NTEU GRIEVANCE DECISION HIGHLIGHTS DRAFTING ERROR
See if you can spot the error in this case. Six employees were improperly denied annual leave requests. The union filed individual grievances for each of them and at arbitration consolidated them under the following issue, “Did the Agency violate Article 37 of the [parties’ agreement] when it denied ad hoc leave to . . . one or more of the grievants? If so, what shall the remedy be?” The arbitrator agreed that a local past practice had been violated and directed the Agency to grant ad hoc leave requests “for leave slots appearing on the annual leave schedule” and to cease denying ad hoc leave requests based on “[o]vertime costs.” The Arbitrator further stated that the award was “intended to apply to the grievants . . . as well as other [officers] similarly situated.” What is wrong with this case based just on those facts?The short answer is that the arbitrator exceeded his authority. More specifically, he crossed the line when he ordered the agency to apply the remedy not just to the six grievants, but also to “other officers similarly situated.” FLRA reminded the parties that “arbitrators exceed their authority, as relevant here, when they resolve an issue not submitted to arbitration or award relief to those not encompassed within the grievance. In this regard, if a grievance is limited to a particular grievant, then the remedy must be similarly limited.” This case highlights why it is important to draft grievances broadly. Had the union filed individual grievances for the six employees and/or an institutional grievance on behalf of all similarly situated and harmed employees the arbitrator could have given everyone a remedy, rather than just these six employees. (See DHS, CBP and NTEU, 69 FLRA 224 (2016))
On appeal NTEU tried to avoid losing the issue by telling FLRA that “…the award does not provide a remedy to individuals other than the grievants.” However, FLRA pointed out that in the legal papers NTEU filed it “alleges at another point that the award applies to ‘more than just the grievants in the case.’” The Authority found that when a union makes such conflicting statements it will not accept its defense. It overturned the award.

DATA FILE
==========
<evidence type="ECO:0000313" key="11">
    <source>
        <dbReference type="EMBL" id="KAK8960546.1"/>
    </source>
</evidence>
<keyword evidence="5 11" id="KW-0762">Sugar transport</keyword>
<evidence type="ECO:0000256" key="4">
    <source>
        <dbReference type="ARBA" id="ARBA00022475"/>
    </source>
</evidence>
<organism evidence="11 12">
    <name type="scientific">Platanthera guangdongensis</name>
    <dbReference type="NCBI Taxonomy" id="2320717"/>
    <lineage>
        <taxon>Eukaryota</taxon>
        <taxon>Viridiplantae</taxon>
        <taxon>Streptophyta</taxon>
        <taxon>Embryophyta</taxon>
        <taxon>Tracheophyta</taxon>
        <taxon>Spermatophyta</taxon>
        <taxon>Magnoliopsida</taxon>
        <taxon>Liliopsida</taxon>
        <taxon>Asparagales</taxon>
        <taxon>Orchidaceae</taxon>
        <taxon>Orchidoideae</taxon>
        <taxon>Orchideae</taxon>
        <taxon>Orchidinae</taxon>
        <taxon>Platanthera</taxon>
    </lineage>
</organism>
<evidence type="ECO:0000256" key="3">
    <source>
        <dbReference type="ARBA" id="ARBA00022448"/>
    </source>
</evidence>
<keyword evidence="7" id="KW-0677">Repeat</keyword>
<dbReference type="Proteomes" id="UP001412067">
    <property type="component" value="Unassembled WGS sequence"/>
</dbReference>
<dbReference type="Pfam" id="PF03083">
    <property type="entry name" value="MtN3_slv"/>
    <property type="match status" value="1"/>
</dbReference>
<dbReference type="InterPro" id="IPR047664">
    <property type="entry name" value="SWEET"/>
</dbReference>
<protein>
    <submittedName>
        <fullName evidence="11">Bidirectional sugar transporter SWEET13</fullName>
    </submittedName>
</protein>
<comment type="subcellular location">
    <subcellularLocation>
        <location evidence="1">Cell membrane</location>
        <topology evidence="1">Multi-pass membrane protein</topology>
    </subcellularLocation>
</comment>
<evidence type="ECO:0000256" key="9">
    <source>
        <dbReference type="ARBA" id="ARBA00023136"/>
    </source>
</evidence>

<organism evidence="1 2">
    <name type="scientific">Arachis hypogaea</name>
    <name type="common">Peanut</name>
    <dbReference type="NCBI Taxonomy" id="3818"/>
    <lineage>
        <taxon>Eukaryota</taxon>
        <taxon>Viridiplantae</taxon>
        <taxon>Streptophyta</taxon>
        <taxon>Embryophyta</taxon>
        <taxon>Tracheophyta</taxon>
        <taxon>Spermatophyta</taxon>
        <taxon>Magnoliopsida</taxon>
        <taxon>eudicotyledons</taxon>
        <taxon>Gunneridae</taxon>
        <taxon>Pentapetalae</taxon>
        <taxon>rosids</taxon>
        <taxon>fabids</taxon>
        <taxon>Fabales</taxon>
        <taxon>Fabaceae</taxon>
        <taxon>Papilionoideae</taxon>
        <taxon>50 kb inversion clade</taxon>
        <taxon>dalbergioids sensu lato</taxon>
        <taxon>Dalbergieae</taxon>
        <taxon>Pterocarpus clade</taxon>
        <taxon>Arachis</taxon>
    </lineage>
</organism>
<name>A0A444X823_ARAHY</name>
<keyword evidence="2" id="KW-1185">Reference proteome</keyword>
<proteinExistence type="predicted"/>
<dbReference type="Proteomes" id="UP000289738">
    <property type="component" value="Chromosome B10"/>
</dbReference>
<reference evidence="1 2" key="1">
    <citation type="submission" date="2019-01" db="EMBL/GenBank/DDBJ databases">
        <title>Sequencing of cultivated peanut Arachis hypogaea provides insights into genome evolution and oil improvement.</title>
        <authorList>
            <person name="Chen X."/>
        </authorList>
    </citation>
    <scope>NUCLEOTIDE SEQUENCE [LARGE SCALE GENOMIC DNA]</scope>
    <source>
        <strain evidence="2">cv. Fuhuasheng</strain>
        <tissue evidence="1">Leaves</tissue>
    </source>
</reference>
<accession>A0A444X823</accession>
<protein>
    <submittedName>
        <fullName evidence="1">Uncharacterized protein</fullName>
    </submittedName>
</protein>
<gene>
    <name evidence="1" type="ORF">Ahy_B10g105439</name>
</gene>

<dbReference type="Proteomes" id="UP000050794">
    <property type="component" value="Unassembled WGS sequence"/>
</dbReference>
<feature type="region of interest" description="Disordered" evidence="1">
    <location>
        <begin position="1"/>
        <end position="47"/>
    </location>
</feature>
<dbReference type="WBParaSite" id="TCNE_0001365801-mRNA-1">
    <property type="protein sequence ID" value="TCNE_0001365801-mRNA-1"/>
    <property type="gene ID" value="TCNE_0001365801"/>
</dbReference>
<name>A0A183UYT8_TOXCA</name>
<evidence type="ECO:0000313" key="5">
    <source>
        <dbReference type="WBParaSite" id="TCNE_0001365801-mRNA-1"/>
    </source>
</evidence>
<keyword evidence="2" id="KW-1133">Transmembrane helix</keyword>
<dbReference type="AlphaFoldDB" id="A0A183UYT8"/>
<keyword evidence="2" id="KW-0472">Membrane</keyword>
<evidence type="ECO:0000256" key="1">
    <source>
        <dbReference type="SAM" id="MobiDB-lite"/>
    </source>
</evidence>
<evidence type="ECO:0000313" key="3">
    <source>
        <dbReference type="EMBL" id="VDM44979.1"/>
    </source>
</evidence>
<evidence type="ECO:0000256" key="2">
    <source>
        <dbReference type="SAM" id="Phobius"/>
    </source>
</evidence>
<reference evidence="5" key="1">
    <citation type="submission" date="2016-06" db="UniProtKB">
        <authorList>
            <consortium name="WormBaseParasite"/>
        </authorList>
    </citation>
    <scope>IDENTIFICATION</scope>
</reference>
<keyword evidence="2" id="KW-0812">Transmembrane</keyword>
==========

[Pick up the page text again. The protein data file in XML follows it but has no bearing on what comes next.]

The drafting mistake, whether it is the union’s or arbitrator’s, did little harm in this case because the arbitrator only ordered the agency to respect the annual leave assignment practice in the future and not manipulate assignments to avoid overtime. There was no back pay claim. But, according to the record, the agency admitted it made the change to avoid assigning someone overtime. If the original grievance identified the employees who lost overtime as among the grievants, the union might have generated some back pay, interest and another big chunk of attorney fees for the union.
One of the things union reps can bet on is that when they file grievances someone in the LR shop makes a quick assessment of the financial liability the grievance creates for the agency. (Although given CBP’s track record in grievances, they alone may not do that.) If it is sizeable, the rational agency works harder to solve the grievance, e.g., pay $.50 on the dollar owed. If there is no financial harm alleged in the grievance, agencies are free to string out the case through arbitration, force the union to spend a few thousand dues dollars (and maybe a hundred staff hours) for a decision, and wait another year and a half to get a favorable ruling. In the meantime, the agency gets to continue to violate the rule without any financial consequences. So, unions would be wise to follow the immortal words of society’s other Deep Throat, “Follow the money” when drafting grievances.
In an ideal world, unions would have on-line grievance forms that prompt users to think of things like grieving on behalf of all harmed employees and finding some back pay potential. If you are not a citizen of that world, you might want to check one of our earliest series of postings.